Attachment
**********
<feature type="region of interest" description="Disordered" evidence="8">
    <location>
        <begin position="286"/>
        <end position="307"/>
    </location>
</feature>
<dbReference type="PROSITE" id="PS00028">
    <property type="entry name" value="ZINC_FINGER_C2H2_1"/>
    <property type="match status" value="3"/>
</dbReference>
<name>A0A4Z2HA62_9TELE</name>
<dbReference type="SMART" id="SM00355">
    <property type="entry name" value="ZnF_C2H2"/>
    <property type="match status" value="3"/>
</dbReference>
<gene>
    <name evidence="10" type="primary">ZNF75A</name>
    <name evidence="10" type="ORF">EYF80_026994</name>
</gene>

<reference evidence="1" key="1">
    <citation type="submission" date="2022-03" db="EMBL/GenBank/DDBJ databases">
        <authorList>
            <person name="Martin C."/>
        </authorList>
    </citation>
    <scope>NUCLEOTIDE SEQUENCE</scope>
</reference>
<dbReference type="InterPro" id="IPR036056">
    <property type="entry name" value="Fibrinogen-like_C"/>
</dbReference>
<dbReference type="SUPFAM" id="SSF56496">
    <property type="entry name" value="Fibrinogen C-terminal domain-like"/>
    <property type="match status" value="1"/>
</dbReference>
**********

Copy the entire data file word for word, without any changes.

<feature type="region of interest" description="Disordered" evidence="8">
    <location>
        <begin position="286"/>
        <end position="307"/>
    </location>
</feature>
<dbReference type="PROSITE" id="PS00028">
    <property type="entry name" value="ZINC_FINGER_C2H2_1"/>
    <property type="match status" value="3"/>
</dbReference>
<name>A0A4Z2HA62_9TELE</name>
<dbReference type="SMART" id="SM00355">
    <property type="entry name" value="ZnF_C2H2"/>
    <property type="match status" value="3"/>
</dbReference>
<gene>
    <name evidence="10" type="primary">ZNF75A</name>
    <name evidence="10" type="ORF">EYF80_026994</name>
</gene>

<reference evidence="1" key="1">
    <citation type="submission" date="2022-03" db="EMBL/GenBank/DDBJ databases">
        <authorList>
            <person name="Martin C."/>
        </authorList>
    </citation>
    <scope>NUCLEOTIDE SEQUENCE</scope>
</reference>
<dbReference type="InterPro" id="IPR036056">
    <property type="entry name" value="Fibrinogen-like_C"/>
</dbReference>
<dbReference type="SUPFAM" id="SSF56496">
    <property type="entry name" value="Fibrinogen C-terminal domain-like"/>
    <property type="match status" value="1"/>
</dbReference>